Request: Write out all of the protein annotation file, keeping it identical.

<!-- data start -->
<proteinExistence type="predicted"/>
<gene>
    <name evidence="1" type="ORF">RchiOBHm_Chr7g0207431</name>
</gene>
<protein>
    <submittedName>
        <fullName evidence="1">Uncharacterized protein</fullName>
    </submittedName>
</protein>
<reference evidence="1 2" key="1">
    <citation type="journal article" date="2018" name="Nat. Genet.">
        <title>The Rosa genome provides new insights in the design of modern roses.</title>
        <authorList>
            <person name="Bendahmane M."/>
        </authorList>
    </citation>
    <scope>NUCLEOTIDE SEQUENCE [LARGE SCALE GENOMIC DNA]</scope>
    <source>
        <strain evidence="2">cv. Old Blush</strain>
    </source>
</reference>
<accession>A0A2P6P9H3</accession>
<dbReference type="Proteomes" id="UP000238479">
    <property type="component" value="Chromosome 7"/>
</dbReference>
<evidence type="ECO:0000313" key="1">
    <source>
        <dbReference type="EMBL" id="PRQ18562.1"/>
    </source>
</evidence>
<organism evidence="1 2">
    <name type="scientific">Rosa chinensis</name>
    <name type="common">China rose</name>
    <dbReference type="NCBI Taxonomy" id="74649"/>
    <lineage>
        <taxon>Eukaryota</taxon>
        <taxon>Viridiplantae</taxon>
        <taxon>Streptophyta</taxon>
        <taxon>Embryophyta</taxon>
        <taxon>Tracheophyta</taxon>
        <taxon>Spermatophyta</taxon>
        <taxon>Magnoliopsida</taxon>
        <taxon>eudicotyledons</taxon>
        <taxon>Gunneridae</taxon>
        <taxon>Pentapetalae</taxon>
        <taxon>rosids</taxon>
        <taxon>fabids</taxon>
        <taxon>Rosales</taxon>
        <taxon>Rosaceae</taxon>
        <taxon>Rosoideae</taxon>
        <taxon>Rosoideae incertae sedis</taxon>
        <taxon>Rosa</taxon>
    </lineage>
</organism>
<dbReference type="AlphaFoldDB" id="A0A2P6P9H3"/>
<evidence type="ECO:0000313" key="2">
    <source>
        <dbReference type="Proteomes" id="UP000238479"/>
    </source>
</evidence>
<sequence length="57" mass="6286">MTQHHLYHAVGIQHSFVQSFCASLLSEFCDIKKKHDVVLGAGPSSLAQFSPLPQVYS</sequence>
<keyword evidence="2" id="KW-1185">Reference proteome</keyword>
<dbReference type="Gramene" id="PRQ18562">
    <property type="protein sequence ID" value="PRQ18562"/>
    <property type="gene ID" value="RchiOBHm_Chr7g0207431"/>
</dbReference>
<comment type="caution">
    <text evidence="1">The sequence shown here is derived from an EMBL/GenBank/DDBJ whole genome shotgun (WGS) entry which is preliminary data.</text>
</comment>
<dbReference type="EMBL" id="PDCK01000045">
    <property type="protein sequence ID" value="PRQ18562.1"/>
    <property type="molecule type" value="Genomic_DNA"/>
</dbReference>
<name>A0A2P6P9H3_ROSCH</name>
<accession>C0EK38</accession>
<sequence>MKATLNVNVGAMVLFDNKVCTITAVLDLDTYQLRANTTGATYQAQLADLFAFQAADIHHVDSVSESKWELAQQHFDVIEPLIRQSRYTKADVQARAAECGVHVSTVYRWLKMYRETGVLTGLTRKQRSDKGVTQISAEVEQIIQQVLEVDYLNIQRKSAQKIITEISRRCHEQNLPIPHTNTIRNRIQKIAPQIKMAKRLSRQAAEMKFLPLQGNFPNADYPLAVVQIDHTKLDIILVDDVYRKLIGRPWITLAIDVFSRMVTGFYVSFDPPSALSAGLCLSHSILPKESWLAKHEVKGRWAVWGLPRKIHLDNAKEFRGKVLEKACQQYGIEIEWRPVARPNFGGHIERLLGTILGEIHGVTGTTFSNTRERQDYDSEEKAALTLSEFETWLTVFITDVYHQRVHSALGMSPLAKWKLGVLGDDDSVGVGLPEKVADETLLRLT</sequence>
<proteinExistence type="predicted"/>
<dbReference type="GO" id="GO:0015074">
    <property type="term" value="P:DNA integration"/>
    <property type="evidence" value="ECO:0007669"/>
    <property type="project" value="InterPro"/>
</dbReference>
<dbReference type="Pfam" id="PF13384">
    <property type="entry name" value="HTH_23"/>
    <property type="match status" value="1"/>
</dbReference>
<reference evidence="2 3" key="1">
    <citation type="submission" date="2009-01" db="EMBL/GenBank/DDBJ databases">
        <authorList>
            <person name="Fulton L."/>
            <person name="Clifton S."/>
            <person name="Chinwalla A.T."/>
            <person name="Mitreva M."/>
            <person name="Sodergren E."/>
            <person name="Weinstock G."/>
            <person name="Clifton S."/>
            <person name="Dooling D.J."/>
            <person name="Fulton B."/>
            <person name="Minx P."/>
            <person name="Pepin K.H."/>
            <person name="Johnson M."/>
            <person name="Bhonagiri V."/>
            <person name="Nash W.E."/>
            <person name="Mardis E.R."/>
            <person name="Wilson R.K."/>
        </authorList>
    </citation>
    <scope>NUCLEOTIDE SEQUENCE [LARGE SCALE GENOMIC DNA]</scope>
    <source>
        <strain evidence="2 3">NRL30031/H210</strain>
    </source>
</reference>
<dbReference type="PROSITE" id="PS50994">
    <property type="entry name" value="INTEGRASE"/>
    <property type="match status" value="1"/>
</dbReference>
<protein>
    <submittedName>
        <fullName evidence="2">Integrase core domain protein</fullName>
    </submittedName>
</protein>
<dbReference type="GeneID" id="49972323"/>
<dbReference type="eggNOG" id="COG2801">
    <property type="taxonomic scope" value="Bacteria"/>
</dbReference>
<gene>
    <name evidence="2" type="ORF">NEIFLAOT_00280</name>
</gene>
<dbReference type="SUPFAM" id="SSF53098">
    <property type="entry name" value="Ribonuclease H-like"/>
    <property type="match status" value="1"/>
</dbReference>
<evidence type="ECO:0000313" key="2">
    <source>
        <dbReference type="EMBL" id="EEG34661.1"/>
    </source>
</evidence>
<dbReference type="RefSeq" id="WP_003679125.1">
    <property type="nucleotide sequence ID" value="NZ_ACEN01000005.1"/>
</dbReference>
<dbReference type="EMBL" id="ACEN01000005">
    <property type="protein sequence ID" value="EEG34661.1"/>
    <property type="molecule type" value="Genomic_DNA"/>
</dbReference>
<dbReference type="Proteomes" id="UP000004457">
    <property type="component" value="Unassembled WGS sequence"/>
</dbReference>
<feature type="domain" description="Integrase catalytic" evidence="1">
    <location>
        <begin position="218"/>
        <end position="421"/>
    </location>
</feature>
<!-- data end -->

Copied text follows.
<proteinExistence type="predicted"/>
<gene>
    <name evidence="1" type="ORF">RchiOBHm_Chr7g0207431</name>
</gene>
<protein>
    <submittedName>
        <fullName evidence="1">Uncharacterized protein</fullName>
    </submittedName>
</protein>
<reference evidence="1 2" key="1">
    <citation type="journal article" date="2018" name="Nat. Genet.">
        <title>The Rosa genome provides new insights in the design of modern roses.</title>
        <authorList>
            <person name="Bendahmane M."/>
        </authorList>
    </citation>
    <scope>NUCLEOTIDE SEQUENCE [LARGE SCALE GENOMIC DNA]</scope>
    <source>
        <strain evidence="2">cv. Old Blush</strain>
    </source>
</reference>
<accession>A0A2P6P9H3</accession>
<dbReference type="Proteomes" id="UP000238479">
    <property type="component" value="Chromosome 7"/>
</dbReference>
<evidence type="ECO:0000313" key="1">
    <source>
        <dbReference type="EMBL" id="PRQ18562.1"/>
    </source>
</evidence>
<organism evidence="1 2">
    <name type="scientific">Rosa chinensis</name>
    <name type="common">China rose</name>
    <dbReference type="NCBI Taxonomy" id="74649"/>
    <lineage>
        <taxon>Eukaryota</taxon>
        <taxon>Viridiplantae</taxon>
        <taxon>Streptophyta</taxon>
        <taxon>Embryophyta</taxon>
        <taxon>Tracheophyta</taxon>
        <taxon>Spermatophyta</taxon>
        <taxon>Magnoliopsida</taxon>
        <taxon>eudicotyledons</taxon>
        <taxon>Gunneridae</taxon>
        <taxon>Pentapetalae</taxon>
        <taxon>rosids</taxon>
        <taxon>fabids</taxon>
        <taxon>Rosales</taxon>
        <taxon>Rosaceae</taxon>
        <taxon>Rosoideae</taxon>
        <taxon>Rosoideae incertae sedis</taxon>
        <taxon>Rosa</taxon>
    </lineage>
</organism>
<dbReference type="AlphaFoldDB" id="A0A2P6P9H3"/>
<evidence type="ECO:0000313" key="2">
    <source>
        <dbReference type="Proteomes" id="UP000238479"/>
    </source>
</evidence>
<sequence length="57" mass="6286">MTQHHLYHAVGIQHSFVQSFCASLLSEFCDIKKKHDVVLGAGPSSLAQFSPLPQVYS</sequence>
<keyword evidence="2" id="KW-1185">Reference proteome</keyword>
<dbReference type="Gramene" id="PRQ18562">
    <property type="protein sequence ID" value="PRQ18562"/>
    <property type="gene ID" value="RchiOBHm_Chr7g0207431"/>
</dbReference>
<comment type="caution">
    <text evidence="1">The sequence shown here is derived from an EMBL/GenBank/DDBJ whole genome shotgun (WGS) entry which is preliminary data.</text>
</comment>
<dbReference type="EMBL" id="PDCK01000045">
    <property type="protein sequence ID" value="PRQ18562.1"/>
    <property type="molecule type" value="Genomic_DNA"/>
</dbReference>
<name>A0A2P6P9H3_ROSCH</name>
<accession>C0EK38</accession>
<sequence>MKATLNVNVGAMVLFDNKVCTITAVLDLDTYQLRANTTGATYQAQLADLFAFQAADIHHVDSVSESKWELAQQHFDVIEPLIRQSRYTKADVQARAAECGVHVSTVYRWLKMYRETGVLTGLTRKQRSDKGVTQISAEVEQIIQQVLEVDYLNIQRKSAQKIITEISRRCHEQNLPIPHTNTIRNRIQKIAPQIKMAKRLSRQAAEMKFLPLQGNFPNADYPLAVVQIDHTKLDIILVDDVYRKLIGRPWITLAIDVFSRMVTGFYVSFDPPSALSAGLCLSHSILPKESWLAKHEVKGRWAVWGLPRKIHLDNAKEFRGKVLEKACQQYGIEIEWRPVARPNFGGHIERLLGTILGEIHGVTGTTFSNTRERQDYDSEEKAALTLSEFETWLTVFITDVYHQRVHSALGMSPLAKWKLGVLGDDDSVGVGLPEKVADETLLRLT</sequence>
<proteinExistence type="predicted"/>
<dbReference type="GO" id="GO:0015074">
    <property type="term" value="P:DNA integration"/>
    <property type="evidence" value="ECO:0007669"/>
    <property type="project" value="InterPro"/>
</dbReference>
<dbReference type="Pfam" id="PF13384">
    <property type="entry name" value="HTH_23"/>
    <property type="match status" value="1"/>
</dbReference>
<reference evidence="2 3" key="1">
    <citation type="submission" date="2009-01" db="EMBL/GenBank/DDBJ databases">
        <authorList>
            <person name="Fulton L."/>
            <person name="Clifton S."/>
            <person name="Chinwalla A.T."/>
            <person name="Mitreva M."/>
            <person name="Sodergren E."/>
            <person name="Weinstock G."/>
            <person name="Clifton S."/>
            <person name="Dooling D.J."/>
            <person name="Fulton B."/>
            <person name="Minx P."/>
            <person name="Pepin K.H."/>
            <person name="Johnson M."/>
            <person name="Bhonagiri V."/>
            <person name="Nash W.E."/>
            <person name="Mardis E.R."/>
            <person name="Wilson R.K."/>
        </authorList>
    </citation>
    <scope>NUCLEOTIDE SEQUENCE [LARGE SCALE GENOMIC DNA]</scope>
    <source>
        <strain evidence="2 3">NRL30031/H210</strain>
    </source>
</reference>
<dbReference type="PROSITE" id="PS50994">
    <property type="entry name" value="INTEGRASE"/>
    <property type="match status" value="1"/>
</dbReference>
<protein>
    <submittedName>
        <fullName evidence="2">Integrase core domain protein</fullName>
    </submittedName>
</protein>
<dbReference type="GeneID" id="49972323"/>
<dbReference type="eggNOG" id="COG2801">
    <property type="taxonomic scope" value="Bacteria"/>
</dbReference>
<gene>
    <name evidence="2" type="ORF">NEIFLAOT_00280</name>
</gene>
<dbReference type="SUPFAM" id="SSF53098">
    <property type="entry name" value="Ribonuclease H-like"/>
    <property type="match status" value="1"/>
</dbReference>
<evidence type="ECO:0000313" key="2">
    <source>
        <dbReference type="EMBL" id="EEG34661.1"/>
    </source>
</evidence>
<dbReference type="RefSeq" id="WP_003679125.1">
    <property type="nucleotide sequence ID" value="NZ_ACEN01000005.1"/>
</dbReference>
<dbReference type="EMBL" id="ACEN01000005">
    <property type="protein sequence ID" value="EEG34661.1"/>
    <property type="molecule type" value="Genomic_DNA"/>
</dbReference>
<dbReference type="Proteomes" id="UP000004457">
    <property type="component" value="Unassembled WGS sequence"/>
</dbReference>
<feature type="domain" description="Integrase catalytic" evidence="1">
    <location>
        <begin position="218"/>
        <end position="421"/>
    </location>
</feature>